After the primary postoperative period, total parenteral nutrition and ocreotide at a dose of 100 mcg subcutaneously 3 times per day were administered; enteral diet was instituted on postoperative day 15. Assessment of clinical, physical, and radiological signs (Figure 3), output volume, and enzyme concentration of TD, T-tube, and closed suction drain (Figure 4) was employed in the overall management of the duodenocutaneous fistula (Figure 5). During hospitalization, the patient did not develop symptoms and signs of peritonitis or sepsis. The TD was removed on postoperative day 28, when (a) the output of the TD was minimum; (b) a contrast study did not reveal leak around the TD catheter; and (c) the closed suction catheter drainage did not fulfill pancreatic fistula criteria regarding output and amylase concentration . The T-tube catheter was removed on postoperative day 32 with intermittent clamping 7 days before TD removal and permanent clamping after TD removal, when despite clamping, the output of the closed suction drain remained low. Finally, on postoperative day 36, the closed drain catheter was removed, and the patient was discharged home; the external duodenal fistula ceased spontaneously on postoperative day 45.
Gastric cancer with duodenal invasion has been reported with an incidence of 15–40% . Kakeji et al. analyzed 95 patients with duodenal invasion by gastric cancer and found that tumor spread into the duodenum was limited to within 2 cm in 76% of the patients and to within 3 cm in 81% of the patients. Therefore, he suggested gastrectomy with resection of 3-4 cm of the duodenum for patients with advanced gastric cancer and duodenal invasion . However, closure of an ultralow duodenal stump may be difficult, and today’s surgeons should be familiar with the procedures that have been developed for dealing with this problem, such as standard duodenal closures, Nissen’s closure, Bancroft’s closure, and primary TD . However, when facing duodenal stump rupture, there it is one way to provide adequate duodenal drainage which isby secondary TD.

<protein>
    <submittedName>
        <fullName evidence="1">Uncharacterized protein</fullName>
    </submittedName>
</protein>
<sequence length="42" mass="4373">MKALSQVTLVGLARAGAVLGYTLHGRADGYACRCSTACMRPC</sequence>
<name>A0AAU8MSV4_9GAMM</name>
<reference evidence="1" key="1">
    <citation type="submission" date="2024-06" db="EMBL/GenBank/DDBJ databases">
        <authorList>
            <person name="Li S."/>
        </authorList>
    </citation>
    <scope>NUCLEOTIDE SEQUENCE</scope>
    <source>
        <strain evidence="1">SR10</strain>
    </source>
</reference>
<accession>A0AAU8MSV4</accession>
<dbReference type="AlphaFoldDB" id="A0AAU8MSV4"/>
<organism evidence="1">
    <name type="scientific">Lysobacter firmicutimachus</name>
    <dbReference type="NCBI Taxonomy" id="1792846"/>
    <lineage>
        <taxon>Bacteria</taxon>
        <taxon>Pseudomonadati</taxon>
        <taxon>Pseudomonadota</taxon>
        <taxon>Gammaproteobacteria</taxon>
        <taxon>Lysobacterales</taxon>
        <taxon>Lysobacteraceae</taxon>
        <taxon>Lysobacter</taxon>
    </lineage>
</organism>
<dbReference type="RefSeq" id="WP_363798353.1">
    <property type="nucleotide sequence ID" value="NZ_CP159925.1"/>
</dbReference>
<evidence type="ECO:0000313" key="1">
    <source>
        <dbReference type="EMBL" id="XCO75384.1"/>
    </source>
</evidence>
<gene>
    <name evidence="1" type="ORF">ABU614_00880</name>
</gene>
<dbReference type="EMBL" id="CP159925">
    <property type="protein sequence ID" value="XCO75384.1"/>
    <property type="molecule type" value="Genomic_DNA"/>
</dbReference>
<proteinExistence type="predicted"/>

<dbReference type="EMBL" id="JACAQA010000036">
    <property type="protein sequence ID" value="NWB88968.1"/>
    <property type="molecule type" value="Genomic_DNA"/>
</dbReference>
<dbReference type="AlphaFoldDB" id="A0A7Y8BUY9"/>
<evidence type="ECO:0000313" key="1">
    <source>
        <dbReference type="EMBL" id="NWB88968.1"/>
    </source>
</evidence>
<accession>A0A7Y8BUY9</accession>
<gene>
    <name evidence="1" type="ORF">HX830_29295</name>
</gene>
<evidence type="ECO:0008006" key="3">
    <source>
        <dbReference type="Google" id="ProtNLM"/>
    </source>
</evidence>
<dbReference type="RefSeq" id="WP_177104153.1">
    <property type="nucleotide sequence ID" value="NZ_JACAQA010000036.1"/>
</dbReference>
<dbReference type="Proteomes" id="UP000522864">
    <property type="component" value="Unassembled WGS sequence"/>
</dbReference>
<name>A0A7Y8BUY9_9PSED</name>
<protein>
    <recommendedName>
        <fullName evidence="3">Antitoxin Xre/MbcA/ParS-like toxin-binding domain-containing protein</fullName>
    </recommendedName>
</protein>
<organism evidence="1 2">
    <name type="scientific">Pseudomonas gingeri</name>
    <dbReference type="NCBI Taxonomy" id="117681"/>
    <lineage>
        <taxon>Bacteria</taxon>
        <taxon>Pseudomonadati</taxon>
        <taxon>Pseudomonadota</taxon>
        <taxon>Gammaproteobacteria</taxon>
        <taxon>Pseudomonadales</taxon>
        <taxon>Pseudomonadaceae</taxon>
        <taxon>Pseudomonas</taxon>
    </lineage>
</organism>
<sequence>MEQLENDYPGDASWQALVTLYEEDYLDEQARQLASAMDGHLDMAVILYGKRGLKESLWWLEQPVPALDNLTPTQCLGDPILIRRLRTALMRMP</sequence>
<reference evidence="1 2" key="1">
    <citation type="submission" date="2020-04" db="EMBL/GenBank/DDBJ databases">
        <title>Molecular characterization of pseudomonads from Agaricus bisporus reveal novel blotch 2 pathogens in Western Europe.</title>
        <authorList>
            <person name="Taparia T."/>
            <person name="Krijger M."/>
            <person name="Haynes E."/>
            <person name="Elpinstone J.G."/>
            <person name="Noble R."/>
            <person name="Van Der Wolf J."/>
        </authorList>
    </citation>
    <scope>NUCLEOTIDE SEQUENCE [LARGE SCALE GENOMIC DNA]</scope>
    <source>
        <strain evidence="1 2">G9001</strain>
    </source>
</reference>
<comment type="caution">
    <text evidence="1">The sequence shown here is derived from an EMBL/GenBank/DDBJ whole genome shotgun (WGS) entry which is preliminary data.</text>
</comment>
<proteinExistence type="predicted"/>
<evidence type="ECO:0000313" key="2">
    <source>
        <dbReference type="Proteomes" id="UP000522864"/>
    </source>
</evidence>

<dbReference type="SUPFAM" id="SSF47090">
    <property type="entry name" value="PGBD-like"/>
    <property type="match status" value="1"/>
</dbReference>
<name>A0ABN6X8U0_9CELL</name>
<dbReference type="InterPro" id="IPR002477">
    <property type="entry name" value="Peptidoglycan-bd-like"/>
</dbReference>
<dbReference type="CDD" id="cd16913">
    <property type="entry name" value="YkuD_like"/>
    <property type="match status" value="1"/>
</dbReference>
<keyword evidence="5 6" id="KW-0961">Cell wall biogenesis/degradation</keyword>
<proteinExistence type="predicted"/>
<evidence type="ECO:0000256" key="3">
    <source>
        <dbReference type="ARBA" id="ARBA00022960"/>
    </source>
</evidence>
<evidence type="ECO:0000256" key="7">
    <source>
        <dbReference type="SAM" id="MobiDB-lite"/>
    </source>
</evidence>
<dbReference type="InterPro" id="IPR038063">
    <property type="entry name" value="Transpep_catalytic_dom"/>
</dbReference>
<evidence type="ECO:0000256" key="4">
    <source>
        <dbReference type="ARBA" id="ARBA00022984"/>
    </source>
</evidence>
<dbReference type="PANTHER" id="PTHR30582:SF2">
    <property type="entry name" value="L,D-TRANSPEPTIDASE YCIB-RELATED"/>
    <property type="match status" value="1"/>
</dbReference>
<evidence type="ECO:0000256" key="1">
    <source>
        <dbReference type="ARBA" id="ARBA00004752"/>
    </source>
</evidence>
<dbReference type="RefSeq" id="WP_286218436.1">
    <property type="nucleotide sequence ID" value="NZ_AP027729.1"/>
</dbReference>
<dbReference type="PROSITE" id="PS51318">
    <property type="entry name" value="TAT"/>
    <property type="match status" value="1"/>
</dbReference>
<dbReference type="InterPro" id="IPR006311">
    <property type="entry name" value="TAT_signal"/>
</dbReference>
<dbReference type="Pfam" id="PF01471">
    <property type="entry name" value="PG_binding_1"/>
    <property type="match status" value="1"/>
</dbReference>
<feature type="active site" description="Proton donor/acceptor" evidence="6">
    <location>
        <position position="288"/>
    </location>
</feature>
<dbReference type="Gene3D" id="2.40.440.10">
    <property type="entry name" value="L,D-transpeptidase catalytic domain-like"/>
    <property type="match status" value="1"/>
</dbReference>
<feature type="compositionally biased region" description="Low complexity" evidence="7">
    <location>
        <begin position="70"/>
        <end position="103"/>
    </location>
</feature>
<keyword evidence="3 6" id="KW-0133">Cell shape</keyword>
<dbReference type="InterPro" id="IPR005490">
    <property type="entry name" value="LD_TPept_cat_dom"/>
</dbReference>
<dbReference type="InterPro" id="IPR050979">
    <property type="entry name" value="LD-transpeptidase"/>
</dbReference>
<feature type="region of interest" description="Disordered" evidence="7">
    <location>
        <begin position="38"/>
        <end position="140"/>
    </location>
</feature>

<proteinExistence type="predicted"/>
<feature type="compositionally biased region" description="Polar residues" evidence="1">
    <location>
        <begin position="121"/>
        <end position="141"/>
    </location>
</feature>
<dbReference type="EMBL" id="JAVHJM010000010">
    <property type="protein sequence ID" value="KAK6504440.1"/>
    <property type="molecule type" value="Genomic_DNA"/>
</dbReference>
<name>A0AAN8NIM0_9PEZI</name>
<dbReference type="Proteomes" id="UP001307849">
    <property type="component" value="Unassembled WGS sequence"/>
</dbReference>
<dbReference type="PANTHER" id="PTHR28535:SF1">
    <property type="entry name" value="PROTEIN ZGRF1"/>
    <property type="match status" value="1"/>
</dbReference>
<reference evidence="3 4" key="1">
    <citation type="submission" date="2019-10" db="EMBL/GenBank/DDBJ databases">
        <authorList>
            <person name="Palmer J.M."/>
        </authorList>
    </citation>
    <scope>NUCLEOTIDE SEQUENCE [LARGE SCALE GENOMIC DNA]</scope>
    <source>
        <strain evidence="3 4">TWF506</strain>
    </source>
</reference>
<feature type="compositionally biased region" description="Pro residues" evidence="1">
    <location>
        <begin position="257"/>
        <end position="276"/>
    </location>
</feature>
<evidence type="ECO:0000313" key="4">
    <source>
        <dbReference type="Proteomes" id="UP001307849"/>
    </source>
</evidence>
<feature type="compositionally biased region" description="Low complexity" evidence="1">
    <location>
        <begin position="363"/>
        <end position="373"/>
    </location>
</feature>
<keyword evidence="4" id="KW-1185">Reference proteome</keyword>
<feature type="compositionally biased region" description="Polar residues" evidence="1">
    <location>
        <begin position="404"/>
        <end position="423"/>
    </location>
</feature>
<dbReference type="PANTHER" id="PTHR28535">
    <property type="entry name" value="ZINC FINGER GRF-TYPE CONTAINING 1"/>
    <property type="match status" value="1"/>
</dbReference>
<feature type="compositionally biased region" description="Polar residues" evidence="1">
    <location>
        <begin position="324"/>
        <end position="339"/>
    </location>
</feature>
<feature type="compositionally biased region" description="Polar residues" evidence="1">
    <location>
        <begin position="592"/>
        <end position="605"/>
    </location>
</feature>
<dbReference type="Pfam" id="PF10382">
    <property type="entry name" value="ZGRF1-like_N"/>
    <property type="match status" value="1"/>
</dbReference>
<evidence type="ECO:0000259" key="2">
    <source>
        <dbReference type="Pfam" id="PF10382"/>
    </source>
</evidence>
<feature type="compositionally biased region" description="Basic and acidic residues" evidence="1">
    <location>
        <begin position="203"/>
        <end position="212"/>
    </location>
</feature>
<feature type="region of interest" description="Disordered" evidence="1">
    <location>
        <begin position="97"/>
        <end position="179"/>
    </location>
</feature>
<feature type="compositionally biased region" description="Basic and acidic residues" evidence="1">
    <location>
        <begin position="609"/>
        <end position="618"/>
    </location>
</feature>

The most successful method of managing duodenal stump rupture has been TD; however, published series about TD have either few patients or insufficient information related to indication, technique, and postoperative care . When performing TD for duodenal stump rupture, questions about technical details arise: (a) end or lateral duodenostomy? We chose end duodenostomy in an effort to create a controlled duodenal fistula; lateral duodenostomy is primarily used for intraluminal decompression and is not employed when technical factors prevent adequate closure of the duodenal stump ; (b) TD with or without TC? By draining the common bile duct, we accomplish to decrease the output of the TD by draining out the bile from the upper duodenum, we managed to decrease duodenal leak from the side of the TD, which was expressed by decreased closed suction drain output, and we gain time for relaxation of partial obstruction from edema in the distal common bile duct caused by the sutures placed around the tube in the seromuscular layer of the duodenum, as a result of the close anatomic relationship ; (c) what about TD without omental patch? In our case, a viable omental pedicle was not secured around the junction of the tube and the duodenum due to complete omentectomy; consequently, the output of the closed suction drain was higher and the time interval for closure of the external duodenal fistula was longer than previously reported by other studies in the literature .